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Conspiracy or 'groupthink,' the result is the same

Conspiracy or 'groupthink,' the result is the same


Conspiracy or 'groupthink,' the result is the same

The topic was "truth-driven journalism in an era of censorship" – and the panelists expressed concern at the big role social media is playing in silencing conservative voices.

A panel of journalists at the recent National Religious Broadcasters convention in Nashville discussed the fact that the mainstream media and "Big Social" continue to censor conservative speech – and they say it's only getting worse. There's nothing that suggests it's a conspiracy of sorts, but Christopher Dolan of The Washington Times told the NRB crowd it's because they all have the same worldview.

"I don't think it's a strategic way that they are going about doing it, but I think there's a groupthink mentality that takes over," said Dolan. "And I think there is concern [among them] when people think for themselves – and the religious base gives [people] the ability to think for themselves, right?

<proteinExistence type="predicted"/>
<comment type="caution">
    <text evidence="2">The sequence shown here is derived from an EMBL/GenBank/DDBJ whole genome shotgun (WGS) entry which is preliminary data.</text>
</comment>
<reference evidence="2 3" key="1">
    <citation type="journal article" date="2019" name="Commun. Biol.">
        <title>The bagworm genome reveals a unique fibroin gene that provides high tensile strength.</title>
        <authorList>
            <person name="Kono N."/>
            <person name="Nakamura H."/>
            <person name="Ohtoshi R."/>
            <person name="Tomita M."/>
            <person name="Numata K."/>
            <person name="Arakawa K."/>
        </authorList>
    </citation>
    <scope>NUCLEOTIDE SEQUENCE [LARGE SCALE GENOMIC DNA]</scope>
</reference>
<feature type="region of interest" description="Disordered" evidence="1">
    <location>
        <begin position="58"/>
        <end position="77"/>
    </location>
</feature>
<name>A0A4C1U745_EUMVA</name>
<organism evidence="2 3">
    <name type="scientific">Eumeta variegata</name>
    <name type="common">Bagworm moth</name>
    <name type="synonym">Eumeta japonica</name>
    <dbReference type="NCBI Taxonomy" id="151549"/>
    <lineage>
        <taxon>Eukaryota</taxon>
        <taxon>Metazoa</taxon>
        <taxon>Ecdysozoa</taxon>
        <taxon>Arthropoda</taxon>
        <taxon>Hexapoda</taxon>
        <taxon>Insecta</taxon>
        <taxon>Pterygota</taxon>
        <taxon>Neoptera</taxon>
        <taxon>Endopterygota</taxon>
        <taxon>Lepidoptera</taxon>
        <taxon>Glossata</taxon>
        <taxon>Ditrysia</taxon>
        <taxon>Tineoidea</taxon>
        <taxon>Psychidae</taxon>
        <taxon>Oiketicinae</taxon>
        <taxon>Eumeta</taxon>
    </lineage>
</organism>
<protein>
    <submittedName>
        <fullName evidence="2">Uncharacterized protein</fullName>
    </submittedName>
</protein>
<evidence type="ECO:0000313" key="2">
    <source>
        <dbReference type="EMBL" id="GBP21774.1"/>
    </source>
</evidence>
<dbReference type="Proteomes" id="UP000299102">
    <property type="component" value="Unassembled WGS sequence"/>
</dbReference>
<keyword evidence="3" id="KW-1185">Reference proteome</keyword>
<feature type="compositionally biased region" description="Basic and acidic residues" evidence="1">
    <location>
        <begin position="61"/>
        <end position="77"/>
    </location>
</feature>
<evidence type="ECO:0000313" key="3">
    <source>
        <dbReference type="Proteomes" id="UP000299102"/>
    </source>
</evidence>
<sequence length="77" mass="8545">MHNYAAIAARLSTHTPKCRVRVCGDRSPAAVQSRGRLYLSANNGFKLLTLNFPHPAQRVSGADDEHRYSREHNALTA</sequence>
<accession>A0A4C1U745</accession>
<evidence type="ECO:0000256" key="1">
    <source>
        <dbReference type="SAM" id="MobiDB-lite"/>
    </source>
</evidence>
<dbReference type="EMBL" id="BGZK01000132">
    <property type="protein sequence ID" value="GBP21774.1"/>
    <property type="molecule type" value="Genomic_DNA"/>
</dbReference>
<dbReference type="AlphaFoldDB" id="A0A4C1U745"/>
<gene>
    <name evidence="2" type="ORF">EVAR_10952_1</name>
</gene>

"So [they've decided that] the more you get in the way of that, the more you can dictate what goes on."

According to panel member Christopher Ruddy of Newsmax, it's getting worse by the week in the world of high tech – and he didn't hesitate to use the "C" word.

"There's a level, now, of mendacity and conspiracy by some of these companies to block [content they don't agree with]," Ruddy stated. "A lot of media access points – Twitter, Facebook, Instagram – all work to block the story from the post being released by social media."

He cited a comment made by U.S. Senator Rand Paul (R-KY) as an example of the type of censorship journalists now face. "When we reported that Rand Paul said masks don't work, Newsmax could not post videos on some social media sites for a week," he noted.

"If [what they're doing] was illegal, you could file a RICO statute against some of these companies," he added.

And Dolan reported that he's seeing a relatively new censorship method being used more and more often: it's labeled as fact-checking.

"If we get fact-checked, they want to tell us what to put in stories," Dolan described. "There's nothing wrong in a story [but] they say that it's missing a study that they know about. So, they're going to block it because they don't like the content that's in it; not that it's false."

But Dolan concluded on an optimistic note, saying he finds hope in "common sense policies," in organizations committed to truth, and "the evolution of conservative groups with more access to social media."